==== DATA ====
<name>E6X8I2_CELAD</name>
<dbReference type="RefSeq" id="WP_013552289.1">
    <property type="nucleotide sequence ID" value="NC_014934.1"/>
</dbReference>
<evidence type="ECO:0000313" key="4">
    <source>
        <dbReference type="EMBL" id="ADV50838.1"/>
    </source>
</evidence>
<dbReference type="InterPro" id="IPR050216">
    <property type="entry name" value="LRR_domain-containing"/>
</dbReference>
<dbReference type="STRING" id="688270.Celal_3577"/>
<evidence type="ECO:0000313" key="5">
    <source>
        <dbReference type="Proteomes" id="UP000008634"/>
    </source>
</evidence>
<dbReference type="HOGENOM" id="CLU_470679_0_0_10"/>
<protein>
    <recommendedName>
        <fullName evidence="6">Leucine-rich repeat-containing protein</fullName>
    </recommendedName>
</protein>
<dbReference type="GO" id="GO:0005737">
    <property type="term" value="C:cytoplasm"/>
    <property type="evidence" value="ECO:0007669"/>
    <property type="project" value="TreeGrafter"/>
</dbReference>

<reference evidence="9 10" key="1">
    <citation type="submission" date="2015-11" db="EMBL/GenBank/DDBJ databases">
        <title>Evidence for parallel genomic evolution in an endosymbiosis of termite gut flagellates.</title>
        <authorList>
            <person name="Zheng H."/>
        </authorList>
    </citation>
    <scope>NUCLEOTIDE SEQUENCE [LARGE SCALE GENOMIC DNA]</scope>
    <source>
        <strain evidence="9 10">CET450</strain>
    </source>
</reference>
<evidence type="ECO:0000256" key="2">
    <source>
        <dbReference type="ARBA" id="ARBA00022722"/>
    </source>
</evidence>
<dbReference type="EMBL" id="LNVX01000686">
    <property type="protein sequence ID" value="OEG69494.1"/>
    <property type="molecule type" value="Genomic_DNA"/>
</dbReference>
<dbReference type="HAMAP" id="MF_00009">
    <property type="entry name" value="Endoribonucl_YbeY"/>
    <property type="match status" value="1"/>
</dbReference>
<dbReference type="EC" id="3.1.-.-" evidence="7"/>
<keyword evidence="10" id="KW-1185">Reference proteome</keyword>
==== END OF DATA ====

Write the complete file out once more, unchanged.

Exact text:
<name>E6X8I2_CELAD</name>
<dbReference type="RefSeq" id="WP_013552289.1">
    <property type="nucleotide sequence ID" value="NC_014934.1"/>
</dbReference>
<evidence type="ECO:0000313" key="4">
    <source>
        <dbReference type="EMBL" id="ADV50838.1"/>
    </source>
</evidence>
<dbReference type="InterPro" id="IPR050216">
    <property type="entry name" value="LRR_domain-containing"/>
</dbReference>
<dbReference type="STRING" id="688270.Celal_3577"/>
<evidence type="ECO:0000313" key="5">
    <source>
        <dbReference type="Proteomes" id="UP000008634"/>
    </source>
</evidence>
<dbReference type="HOGENOM" id="CLU_470679_0_0_10"/>
<protein>
    <recommendedName>
        <fullName evidence="6">Leucine-rich repeat-containing protein</fullName>
    </recommendedName>
</protein>
<dbReference type="GO" id="GO:0005737">
    <property type="term" value="C:cytoplasm"/>
    <property type="evidence" value="ECO:0007669"/>
    <property type="project" value="TreeGrafter"/>
</dbReference>

<reference evidence="9 10" key="1">
    <citation type="submission" date="2015-11" db="EMBL/GenBank/DDBJ databases">
        <title>Evidence for parallel genomic evolution in an endosymbiosis of termite gut flagellates.</title>
        <authorList>
            <person name="Zheng H."/>
        </authorList>
    </citation>
    <scope>NUCLEOTIDE SEQUENCE [LARGE SCALE GENOMIC DNA]</scope>
    <source>
        <strain evidence="9 10">CET450</strain>
    </source>
</reference>
<evidence type="ECO:0000256" key="2">
    <source>
        <dbReference type="ARBA" id="ARBA00022722"/>
    </source>
</evidence>
<dbReference type="EMBL" id="LNVX01000686">
    <property type="protein sequence ID" value="OEG69494.1"/>
    <property type="molecule type" value="Genomic_DNA"/>
</dbReference>
<dbReference type="HAMAP" id="MF_00009">
    <property type="entry name" value="Endoribonucl_YbeY"/>
    <property type="match status" value="1"/>
</dbReference>
<dbReference type="EC" id="3.1.-.-" evidence="7"/>
<keyword evidence="10" id="KW-1185">Reference proteome</keyword>